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Anglican Consultative Council Adopts New Procedures for Ecumenical Dialogues

Anglican Consultative Council Adopts New Procedures for Ecumenical Dialogues

ACC-17, meeting this week in Hong Kong, has decided to change the process of receiving documents from ecumenical dialogues. Instead of the Lambeth Conference being the primary body responsible for doing so, that task will shift to the ACC itself: 

The new system was recommended by the Inter-Anglican Standing Commission on UInity, Faith, and Order (IASCUFO). Dr [John] Gibaut [the Anglican Communion’s Director of Unity] explained that previously, texts would first go out to the provinces of the Anglican Communion who were responsible for making a judgement on the text before feeding back to the staff at the Anglican Communion Office. The Lambeth Conference would study those responses and the texts themselves, and then would discern whether each text was “consonant with the faith of the Church as Anglicans have received it”. The texts would then be recommended to member churches of the Anglican Communion.

Dr Gibaut explained that since 1998, the Lambeth Conference had evolved into a different kind of Instrument of Communion, requiring a new mechanism for receiving ecumenical texts.

… An ACC reference group will meet with IASCUFO immediately prior to each meeting of their Consultative Council. This will provide an opportunity “for further reflection on the ecumenical statements in the light of the provincial responses and any other considerations,” Dr Gibaut said.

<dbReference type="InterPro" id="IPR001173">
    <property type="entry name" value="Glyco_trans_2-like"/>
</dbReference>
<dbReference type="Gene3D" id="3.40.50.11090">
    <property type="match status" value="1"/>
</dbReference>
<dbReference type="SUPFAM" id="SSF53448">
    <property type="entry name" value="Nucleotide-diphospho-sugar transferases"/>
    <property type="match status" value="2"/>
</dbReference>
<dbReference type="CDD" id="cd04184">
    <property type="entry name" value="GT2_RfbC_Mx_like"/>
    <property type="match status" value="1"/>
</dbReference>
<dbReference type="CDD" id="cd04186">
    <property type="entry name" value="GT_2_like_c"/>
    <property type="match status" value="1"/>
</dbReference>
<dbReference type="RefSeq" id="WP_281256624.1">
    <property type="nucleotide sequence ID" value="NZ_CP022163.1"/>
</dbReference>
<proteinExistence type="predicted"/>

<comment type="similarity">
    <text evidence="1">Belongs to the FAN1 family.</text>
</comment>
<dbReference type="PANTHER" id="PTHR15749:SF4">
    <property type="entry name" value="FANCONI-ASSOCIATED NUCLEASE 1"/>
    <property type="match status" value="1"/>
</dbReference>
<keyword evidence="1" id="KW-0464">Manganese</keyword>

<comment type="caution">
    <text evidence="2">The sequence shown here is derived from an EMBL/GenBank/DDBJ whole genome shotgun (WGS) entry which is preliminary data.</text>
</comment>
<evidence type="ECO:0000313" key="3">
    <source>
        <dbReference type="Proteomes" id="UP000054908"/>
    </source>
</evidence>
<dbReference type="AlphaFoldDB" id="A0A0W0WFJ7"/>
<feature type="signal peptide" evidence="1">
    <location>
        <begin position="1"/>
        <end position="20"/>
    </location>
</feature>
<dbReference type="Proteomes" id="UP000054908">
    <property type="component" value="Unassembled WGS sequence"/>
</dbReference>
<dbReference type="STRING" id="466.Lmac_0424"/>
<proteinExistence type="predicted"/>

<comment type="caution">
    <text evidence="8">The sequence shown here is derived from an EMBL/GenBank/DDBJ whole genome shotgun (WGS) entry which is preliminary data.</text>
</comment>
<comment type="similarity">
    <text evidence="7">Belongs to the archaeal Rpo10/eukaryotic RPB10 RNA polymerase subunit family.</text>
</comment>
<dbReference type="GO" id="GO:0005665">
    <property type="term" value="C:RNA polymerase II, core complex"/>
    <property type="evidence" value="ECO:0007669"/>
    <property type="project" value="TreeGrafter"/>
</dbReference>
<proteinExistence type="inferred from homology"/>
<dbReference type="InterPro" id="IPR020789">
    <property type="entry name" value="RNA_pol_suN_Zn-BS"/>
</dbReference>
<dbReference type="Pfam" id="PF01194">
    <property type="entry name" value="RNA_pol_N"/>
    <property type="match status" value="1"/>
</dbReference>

It will be interesting to gauge the reaction from the other Instruments of Communion, especially given the desires expressed in the last decade to shift greater authority to the Primates and the Lambeth Conference.


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Thomas Rightmyer

Anglican – Methodist and Episcopal Methodist dialogue has a long history, including Lambeth and even a North Carolina dialogue in the 1990’s and following. When we started the NC dialogue Lambeth had received a report from an international Anglican-Methodist dialogue. Dr. Geoffrey Wainwright, an eminent British Methodist ecumenist who had led the WCC Lima Agreement _Baptism, Eucharist, and Ministry_, was disappointed at the lack of action following the Lambeth.

We seem to have some desire to heal our late 18th century divisions, but we also get hung up on internal controversies and intra-church issues. The current proposal a good progress step, and I hope it will pass the UMC bishops and 2020 general conference and the 2021 Episcopal General Convention. A good local follow-up might be to get UMC and TEC groups together on a UMC district or conference / TEC deanery or diocese level to discuss the proposal, its history and the opportunities it provides for common prayer and work.

Thomas Rightmyer

Dr. Wainwright noted the agreement in the international Anglican Methodist dialogue not to expect greater consistency between communions that is found within a communion. Some Anglican churches appear to have added a fifth point to the Quadrilateral about agreement on ethical / political issues including the gender and marital status of bishops. I think these questions fall under the “locally adapted” provision. And I also think that allowing the ACC a veto on local ecumenical projects is inconsistent with the Anglican tradition of local autonomy. But I am an American Episcopalian, others may disagree.

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